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Old 07-29-2010, 05:53 AM   #201
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This is a true story...honest.

Filet Mignon in 15 minutes.

I had 2 beautiful fillets ready for the barbie when I discovered that it was out of propane! Now what?

I sauteed 2 onions and a few mushrooms in a skillet.
Sliced the 2 fillets raw (crosscut like London broil).
Made room in the skillet and cooked the meat quickly (1-2 minutes on each side).
Arranged the whole thing on a serving plate - done.

We loved it! Friends have asked for the recipe!?! Leftovers, if any are great cold for lunch or with eggs for breakfast. Won't go back to the barbie for filet mignon ever again.

Bottom line this recipe is just getting started. Any suggested tweaks?
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Old 07-29-2010, 07:14 AM   #202
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Quote:
Originally Posted by BUM View Post
This is a true story...honest.

Filet Mignon in 15 minutes.

I had 2 beautiful fillets ready for the barbie when I discovered that it was out of propane! Now what?
I prepare beef steaks in this manner:

1. Start Broiler.

2. Heat skillet as hot as it can get on stove top -- make sure fan is on and doors are open to the outside. (If you have one of those pans with the raised ribs -- designed for steaks -- all the better.

3. When the skillet is hot, put steak(s) in it. Cook for about a minute per side (Turning a quarter turn half way through if using a steak pan).

4. Turn steak over and put skillet under broiler (about 4" away from burner) for 3-4 minutes per side -- depending upon thickness and desired "rareness."

This is, also, the way to do Salmon fillets -- except for the flipping part (cook with skin side down).

The results are the same as if you had used an outdoor grill.
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Old 08-06-2010, 06:21 PM   #203
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Hot recipe RonBoyd. I'll try it. The thing is this is not like bbq'ing. For me it was a welcome accident. The meat gets cooked through quickly together with the sauteed onion and mushroom accents with the Montreal seasoning (omitted above) is a hit. I've always been a "no pain, no gain" type chef. But this is painless and deeeeeeelicious.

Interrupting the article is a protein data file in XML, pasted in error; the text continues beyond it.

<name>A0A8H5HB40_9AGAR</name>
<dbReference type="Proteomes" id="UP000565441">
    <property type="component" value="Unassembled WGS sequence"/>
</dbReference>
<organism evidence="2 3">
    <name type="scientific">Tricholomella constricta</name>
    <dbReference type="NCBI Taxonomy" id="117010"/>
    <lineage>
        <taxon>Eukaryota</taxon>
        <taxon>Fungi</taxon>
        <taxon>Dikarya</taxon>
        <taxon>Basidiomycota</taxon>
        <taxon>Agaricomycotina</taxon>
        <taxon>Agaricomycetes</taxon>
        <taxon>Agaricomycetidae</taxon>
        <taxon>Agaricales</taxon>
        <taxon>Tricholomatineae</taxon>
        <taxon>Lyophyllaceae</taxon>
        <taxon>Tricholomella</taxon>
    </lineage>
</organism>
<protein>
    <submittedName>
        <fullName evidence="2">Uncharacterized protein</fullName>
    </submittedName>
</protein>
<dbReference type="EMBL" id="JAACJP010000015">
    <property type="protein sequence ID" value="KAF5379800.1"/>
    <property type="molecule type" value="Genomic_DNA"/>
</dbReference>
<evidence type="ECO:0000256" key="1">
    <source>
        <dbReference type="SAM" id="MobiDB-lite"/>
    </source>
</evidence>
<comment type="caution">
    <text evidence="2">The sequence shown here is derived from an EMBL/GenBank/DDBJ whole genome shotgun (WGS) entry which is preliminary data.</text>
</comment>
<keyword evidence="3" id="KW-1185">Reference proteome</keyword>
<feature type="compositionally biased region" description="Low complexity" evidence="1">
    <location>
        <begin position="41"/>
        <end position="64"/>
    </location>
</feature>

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Old 08-07-2010, 10:31 AM   #204
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This is a true story...honest.

Filet Mignon in 15 minutes.

I had 2 beautiful fillets ready for the barbie when I discovered that it was out of propane! Now what?
When you say two filets, do you mean two steaks cut from a beef tenderloin?

Ha
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Old 09-09-2010, 05:54 AM   #205
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When you say two filets, do you mean two steaks cut from a beef tenderloin?

Ha
Yes. Two steaks 3/4 pound each. Though if its just DW and I, one is enough. Prepared it again last night. Skipped the Montreal seasoning this time and used just S&P. The flavors are delicious, but it needs a little something... Its too easy.
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Old 09-09-2010, 06:24 AM   #206
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Yes. Two steaks 3/4 pound each. Though if its just DW and I, one is enough. Prepared it again last night. Skipped the Montreal seasoning this time and used just S&P. The flavors are delicious, but it needs a little something... Its too easy.
I quite agree. All (and I mean all) a good steak needs is Salt and Pepper. (Well, Brandy set ablaze at the final stage may be an exception.) Nevertheless, I make two modifications.